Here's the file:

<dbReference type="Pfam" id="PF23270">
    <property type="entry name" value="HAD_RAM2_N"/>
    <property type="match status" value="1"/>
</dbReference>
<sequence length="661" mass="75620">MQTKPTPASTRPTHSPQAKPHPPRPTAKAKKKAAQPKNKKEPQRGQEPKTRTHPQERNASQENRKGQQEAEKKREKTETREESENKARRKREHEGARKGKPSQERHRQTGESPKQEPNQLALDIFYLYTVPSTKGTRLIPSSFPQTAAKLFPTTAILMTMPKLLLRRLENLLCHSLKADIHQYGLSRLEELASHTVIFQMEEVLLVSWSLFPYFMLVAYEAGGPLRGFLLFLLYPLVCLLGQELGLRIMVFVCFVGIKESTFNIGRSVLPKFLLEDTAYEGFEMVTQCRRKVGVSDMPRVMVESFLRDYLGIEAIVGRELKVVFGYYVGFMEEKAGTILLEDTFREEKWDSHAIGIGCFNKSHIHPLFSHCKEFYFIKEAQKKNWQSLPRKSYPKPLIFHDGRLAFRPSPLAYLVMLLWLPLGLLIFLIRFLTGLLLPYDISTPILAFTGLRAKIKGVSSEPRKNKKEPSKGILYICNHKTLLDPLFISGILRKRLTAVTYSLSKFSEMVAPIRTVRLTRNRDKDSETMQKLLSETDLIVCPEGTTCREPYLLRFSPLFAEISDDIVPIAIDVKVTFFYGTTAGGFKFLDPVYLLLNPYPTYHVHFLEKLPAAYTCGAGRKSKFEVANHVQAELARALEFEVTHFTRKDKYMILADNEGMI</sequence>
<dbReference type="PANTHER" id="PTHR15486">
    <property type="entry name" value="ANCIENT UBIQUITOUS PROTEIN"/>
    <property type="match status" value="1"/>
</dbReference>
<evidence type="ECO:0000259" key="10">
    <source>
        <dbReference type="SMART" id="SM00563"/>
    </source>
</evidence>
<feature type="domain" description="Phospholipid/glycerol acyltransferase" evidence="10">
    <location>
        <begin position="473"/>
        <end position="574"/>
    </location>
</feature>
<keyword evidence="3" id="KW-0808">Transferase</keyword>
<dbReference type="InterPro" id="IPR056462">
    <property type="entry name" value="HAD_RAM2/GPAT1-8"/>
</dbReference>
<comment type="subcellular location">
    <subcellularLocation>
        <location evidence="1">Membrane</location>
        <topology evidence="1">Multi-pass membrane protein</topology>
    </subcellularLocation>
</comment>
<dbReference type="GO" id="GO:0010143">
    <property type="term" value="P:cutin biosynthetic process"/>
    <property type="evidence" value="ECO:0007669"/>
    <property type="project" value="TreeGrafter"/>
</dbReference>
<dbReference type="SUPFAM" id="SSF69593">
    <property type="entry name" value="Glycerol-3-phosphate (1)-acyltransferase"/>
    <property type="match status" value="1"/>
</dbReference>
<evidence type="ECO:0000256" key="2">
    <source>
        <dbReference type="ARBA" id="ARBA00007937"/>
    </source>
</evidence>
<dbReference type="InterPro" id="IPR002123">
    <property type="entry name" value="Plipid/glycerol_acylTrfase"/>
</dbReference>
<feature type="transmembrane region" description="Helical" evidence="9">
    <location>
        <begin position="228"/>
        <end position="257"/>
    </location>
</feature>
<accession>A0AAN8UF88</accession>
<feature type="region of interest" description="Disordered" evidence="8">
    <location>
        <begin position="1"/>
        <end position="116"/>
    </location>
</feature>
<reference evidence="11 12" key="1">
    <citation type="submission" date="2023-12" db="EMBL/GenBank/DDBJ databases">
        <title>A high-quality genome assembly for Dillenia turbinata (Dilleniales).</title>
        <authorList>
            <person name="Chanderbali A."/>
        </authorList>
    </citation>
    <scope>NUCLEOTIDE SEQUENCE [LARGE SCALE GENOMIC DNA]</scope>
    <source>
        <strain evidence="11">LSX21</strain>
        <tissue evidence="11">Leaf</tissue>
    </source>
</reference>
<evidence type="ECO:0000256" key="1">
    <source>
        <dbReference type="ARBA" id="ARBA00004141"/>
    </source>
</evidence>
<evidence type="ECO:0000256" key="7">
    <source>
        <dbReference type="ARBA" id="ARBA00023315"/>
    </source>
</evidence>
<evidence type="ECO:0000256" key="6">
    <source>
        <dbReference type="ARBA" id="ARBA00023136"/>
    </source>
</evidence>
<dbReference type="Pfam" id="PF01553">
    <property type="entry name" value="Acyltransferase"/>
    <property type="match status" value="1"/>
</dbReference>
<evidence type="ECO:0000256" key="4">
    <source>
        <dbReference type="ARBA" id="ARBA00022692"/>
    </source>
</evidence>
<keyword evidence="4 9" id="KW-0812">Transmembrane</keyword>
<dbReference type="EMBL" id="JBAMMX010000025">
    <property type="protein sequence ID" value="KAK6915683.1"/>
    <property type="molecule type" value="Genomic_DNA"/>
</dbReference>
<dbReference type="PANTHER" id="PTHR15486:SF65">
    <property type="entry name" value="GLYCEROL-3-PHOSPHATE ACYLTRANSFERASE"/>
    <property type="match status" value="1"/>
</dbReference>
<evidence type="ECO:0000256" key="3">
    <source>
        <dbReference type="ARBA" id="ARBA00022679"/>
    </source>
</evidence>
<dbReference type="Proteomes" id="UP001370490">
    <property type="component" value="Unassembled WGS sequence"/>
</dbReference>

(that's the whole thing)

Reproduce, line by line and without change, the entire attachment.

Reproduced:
<dbReference type="Pfam" id="PF23270">
    <property type="entry name" value="HAD_RAM2_N"/>
    <property type="match status" value="1"/>
</dbReference>
<sequence length="661" mass="75620">MQTKPTPASTRPTHSPQAKPHPPRPTAKAKKKAAQPKNKKEPQRGQEPKTRTHPQERNASQENRKGQQEAEKKREKTETREESENKARRKREHEGARKGKPSQERHRQTGESPKQEPNQLALDIFYLYTVPSTKGTRLIPSSFPQTAAKLFPTTAILMTMPKLLLRRLENLLCHSLKADIHQYGLSRLEELASHTVIFQMEEVLLVSWSLFPYFMLVAYEAGGPLRGFLLFLLYPLVCLLGQELGLRIMVFVCFVGIKESTFNIGRSVLPKFLLEDTAYEGFEMVTQCRRKVGVSDMPRVMVESFLRDYLGIEAIVGRELKVVFGYYVGFMEEKAGTILLEDTFREEKWDSHAIGIGCFNKSHIHPLFSHCKEFYFIKEAQKKNWQSLPRKSYPKPLIFHDGRLAFRPSPLAYLVMLLWLPLGLLIFLIRFLTGLLLPYDISTPILAFTGLRAKIKGVSSEPRKNKKEPSKGILYICNHKTLLDPLFISGILRKRLTAVTYSLSKFSEMVAPIRTVRLTRNRDKDSETMQKLLSETDLIVCPEGTTCREPYLLRFSPLFAEISDDIVPIAIDVKVTFFYGTTAGGFKFLDPVYLLLNPYPTYHVHFLEKLPAAYTCGAGRKSKFEVANHVQAELARALEFEVTHFTRKDKYMILADNEGMI</sequence>
<dbReference type="PANTHER" id="PTHR15486">
    <property type="entry name" value="ANCIENT UBIQUITOUS PROTEIN"/>
    <property type="match status" value="1"/>
</dbReference>
<evidence type="ECO:0000259" key="10">
    <source>
        <dbReference type="SMART" id="SM00563"/>
    </source>
</evidence>
<feature type="domain" description="Phospholipid/glycerol acyltransferase" evidence="10">
    <location>
        <begin position="473"/>
        <end position="574"/>
    </location>
</feature>
<keyword evidence="3" id="KW-0808">Transferase</keyword>
<dbReference type="InterPro" id="IPR056462">
    <property type="entry name" value="HAD_RAM2/GPAT1-8"/>
</dbReference>
<comment type="subcellular location">
    <subcellularLocation>
        <location evidence="1">Membrane</location>
        <topology evidence="1">Multi-pass membrane protein</topology>
    </subcellularLocation>
</comment>
<dbReference type="GO" id="GO:0010143">
    <property type="term" value="P:cutin biosynthetic process"/>
    <property type="evidence" value="ECO:0007669"/>
    <property type="project" value="TreeGrafter"/>
</dbReference>
<dbReference type="SUPFAM" id="SSF69593">
    <property type="entry name" value="Glycerol-3-phosphate (1)-acyltransferase"/>
    <property type="match status" value="1"/>
</dbReference>
<evidence type="ECO:0000256" key="2">
    <source>
        <dbReference type="ARBA" id="ARBA00007937"/>
    </source>
</evidence>
<dbReference type="InterPro" id="IPR002123">
    <property type="entry name" value="Plipid/glycerol_acylTrfase"/>
</dbReference>
<feature type="transmembrane region" description="Helical" evidence="9">
    <location>
        <begin position="228"/>
        <end position="257"/>
    </location>
</feature>
<accession>A0AAN8UF88</accession>
<feature type="region of interest" description="Disordered" evidence="8">
    <location>
        <begin position="1"/>
        <end position="116"/>
    </location>
</feature>
<reference evidence="11 12" key="1">
    <citation type="submission" date="2023-12" db="EMBL/GenBank/DDBJ databases">
        <title>A high-quality genome assembly for Dillenia turbinata (Dilleniales).</title>
        <authorList>
            <person name="Chanderbali A."/>
        </authorList>
    </citation>
    <scope>NUCLEOTIDE SEQUENCE [LARGE SCALE GENOMIC DNA]</scope>
    <source>
        <strain evidence="11">LSX21</strain>
        <tissue evidence="11">Leaf</tissue>
    </source>
</reference>
<evidence type="ECO:0000256" key="1">
    <source>
        <dbReference type="ARBA" id="ARBA00004141"/>
    </source>
</evidence>
<evidence type="ECO:0000256" key="7">
    <source>
        <dbReference type="ARBA" id="ARBA00023315"/>
    </source>
</evidence>
<evidence type="ECO:0000256" key="6">
    <source>
        <dbReference type="ARBA" id="ARBA00023136"/>
    </source>
</evidence>
<dbReference type="Pfam" id="PF01553">
    <property type="entry name" value="Acyltransferase"/>
    <property type="match status" value="1"/>
</dbReference>
<evidence type="ECO:0000256" key="4">
    <source>
        <dbReference type="ARBA" id="ARBA00022692"/>
    </source>
</evidence>
<keyword evidence="4 9" id="KW-0812">Transmembrane</keyword>
<dbReference type="EMBL" id="JBAMMX010000025">
    <property type="protein sequence ID" value="KAK6915683.1"/>
    <property type="molecule type" value="Genomic_DNA"/>
</dbReference>
<dbReference type="PANTHER" id="PTHR15486:SF65">
    <property type="entry name" value="GLYCEROL-3-PHOSPHATE ACYLTRANSFERASE"/>
    <property type="match status" value="1"/>
</dbReference>
<evidence type="ECO:0000256" key="3">
    <source>
        <dbReference type="ARBA" id="ARBA00022679"/>
    </source>
</evidence>
<dbReference type="Proteomes" id="UP001370490">
    <property type="component" value="Unassembled WGS sequence"/>
</dbReference>